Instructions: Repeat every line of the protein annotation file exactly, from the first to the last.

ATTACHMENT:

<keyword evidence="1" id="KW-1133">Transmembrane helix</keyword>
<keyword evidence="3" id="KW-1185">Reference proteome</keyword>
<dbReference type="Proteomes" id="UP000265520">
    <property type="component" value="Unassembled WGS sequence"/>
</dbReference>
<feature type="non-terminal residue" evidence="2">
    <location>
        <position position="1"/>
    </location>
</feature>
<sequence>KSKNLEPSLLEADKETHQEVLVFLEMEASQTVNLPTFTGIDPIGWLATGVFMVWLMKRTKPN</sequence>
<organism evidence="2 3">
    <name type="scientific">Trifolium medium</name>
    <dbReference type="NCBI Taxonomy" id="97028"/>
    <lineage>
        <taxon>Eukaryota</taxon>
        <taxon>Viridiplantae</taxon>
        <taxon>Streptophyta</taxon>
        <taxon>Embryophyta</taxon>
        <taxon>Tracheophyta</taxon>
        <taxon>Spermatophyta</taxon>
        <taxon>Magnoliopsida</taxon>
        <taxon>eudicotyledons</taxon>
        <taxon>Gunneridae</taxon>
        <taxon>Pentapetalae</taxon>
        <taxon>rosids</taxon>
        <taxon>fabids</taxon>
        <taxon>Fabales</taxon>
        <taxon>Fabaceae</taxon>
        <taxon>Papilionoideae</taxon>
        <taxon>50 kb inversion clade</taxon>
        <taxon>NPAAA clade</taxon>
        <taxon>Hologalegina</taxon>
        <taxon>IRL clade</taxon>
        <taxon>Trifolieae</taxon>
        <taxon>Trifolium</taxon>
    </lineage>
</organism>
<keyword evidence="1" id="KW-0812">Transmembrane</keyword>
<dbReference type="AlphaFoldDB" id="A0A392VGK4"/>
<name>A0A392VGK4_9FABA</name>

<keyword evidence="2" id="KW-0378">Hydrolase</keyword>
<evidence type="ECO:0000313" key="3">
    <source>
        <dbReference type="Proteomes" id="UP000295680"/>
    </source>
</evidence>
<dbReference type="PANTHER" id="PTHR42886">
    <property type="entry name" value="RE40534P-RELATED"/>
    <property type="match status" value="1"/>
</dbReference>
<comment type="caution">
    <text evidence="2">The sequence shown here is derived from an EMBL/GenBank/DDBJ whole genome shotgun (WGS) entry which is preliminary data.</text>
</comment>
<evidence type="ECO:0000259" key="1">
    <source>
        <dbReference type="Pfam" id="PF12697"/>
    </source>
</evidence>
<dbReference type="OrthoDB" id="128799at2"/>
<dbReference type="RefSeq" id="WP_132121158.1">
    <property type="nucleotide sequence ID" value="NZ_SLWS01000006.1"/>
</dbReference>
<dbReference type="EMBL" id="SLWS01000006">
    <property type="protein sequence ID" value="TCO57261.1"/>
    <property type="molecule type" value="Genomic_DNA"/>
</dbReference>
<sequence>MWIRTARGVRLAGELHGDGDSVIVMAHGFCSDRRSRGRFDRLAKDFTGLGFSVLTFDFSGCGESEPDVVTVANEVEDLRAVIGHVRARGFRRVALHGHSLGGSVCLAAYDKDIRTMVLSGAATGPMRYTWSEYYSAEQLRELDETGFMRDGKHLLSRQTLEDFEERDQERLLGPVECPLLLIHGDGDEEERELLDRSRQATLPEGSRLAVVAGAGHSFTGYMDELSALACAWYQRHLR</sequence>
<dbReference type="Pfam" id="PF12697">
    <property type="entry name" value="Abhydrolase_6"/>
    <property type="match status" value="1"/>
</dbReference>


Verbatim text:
<keyword evidence="1" id="KW-1133">Transmembrane helix</keyword>
<keyword evidence="3" id="KW-1185">Reference proteome</keyword>
<dbReference type="Proteomes" id="UP000265520">
    <property type="component" value="Unassembled WGS sequence"/>
</dbReference>
<feature type="non-terminal residue" evidence="2">
    <location>
        <position position="1"/>
    </location>
</feature>
<sequence>KSKNLEPSLLEADKETHQEVLVFLEMEASQTVNLPTFTGIDPIGWLATGVFMVWLMKRTKPN</sequence>
<organism evidence="2 3">
    <name type="scientific">Trifolium medium</name>
    <dbReference type="NCBI Taxonomy" id="97028"/>
    <lineage>
        <taxon>Eukaryota</taxon>
        <taxon>Viridiplantae</taxon>
        <taxon>Streptophyta</taxon>
        <taxon>Embryophyta</taxon>
        <taxon>Tracheophyta</taxon>
        <taxon>Spermatophyta</taxon>
        <taxon>Magnoliopsida</taxon>
        <taxon>eudicotyledons</taxon>
        <taxon>Gunneridae</taxon>
        <taxon>Pentapetalae</taxon>
        <taxon>rosids</taxon>
        <taxon>fabids</taxon>
        <taxon>Fabales</taxon>
        <taxon>Fabaceae</taxon>
        <taxon>Papilionoideae</taxon>
        <taxon>50 kb inversion clade</taxon>
        <taxon>NPAAA clade</taxon>
        <taxon>Hologalegina</taxon>
        <taxon>IRL clade</taxon>
        <taxon>Trifolieae</taxon>
        <taxon>Trifolium</taxon>
    </lineage>
</organism>
<keyword evidence="1" id="KW-0812">Transmembrane</keyword>
<dbReference type="AlphaFoldDB" id="A0A392VGK4"/>
<name>A0A392VGK4_9FABA</name>

<keyword evidence="2" id="KW-0378">Hydrolase</keyword>
<evidence type="ECO:0000313" key="3">
    <source>
        <dbReference type="Proteomes" id="UP000295680"/>
    </source>
</evidence>
<dbReference type="PANTHER" id="PTHR42886">
    <property type="entry name" value="RE40534P-RELATED"/>
    <property type="match status" value="1"/>
</dbReference>
<comment type="caution">
    <text evidence="2">The sequence shown here is derived from an EMBL/GenBank/DDBJ whole genome shotgun (WGS) entry which is preliminary data.</text>
</comment>
<evidence type="ECO:0000259" key="1">
    <source>
        <dbReference type="Pfam" id="PF12697"/>
    </source>
</evidence>
<dbReference type="OrthoDB" id="128799at2"/>
<dbReference type="RefSeq" id="WP_132121158.1">
    <property type="nucleotide sequence ID" value="NZ_SLWS01000006.1"/>
</dbReference>
<dbReference type="EMBL" id="SLWS01000006">
    <property type="protein sequence ID" value="TCO57261.1"/>
    <property type="molecule type" value="Genomic_DNA"/>
</dbReference>
<sequence>MWIRTARGVRLAGELHGDGDSVIVMAHGFCSDRRSRGRFDRLAKDFTGLGFSVLTFDFSGCGESEPDVVTVANEVEDLRAVIGHVRARGFRRVALHGHSLGGSVCLAAYDKDIRTMVLSGAATGPMRYTWSEYYSAEQLRELDETGFMRDGKHLLSRQTLEDFEERDQERLLGPVECPLLLIHGDGDEEERELLDRSRQATLPEGSRLAVVAGAGHSFTGYMDELSALACAWYQRHLR</sequence>
<dbReference type="Pfam" id="PF12697">
    <property type="entry name" value="Abhydrolase_6"/>
    <property type="match status" value="1"/>
</dbReference>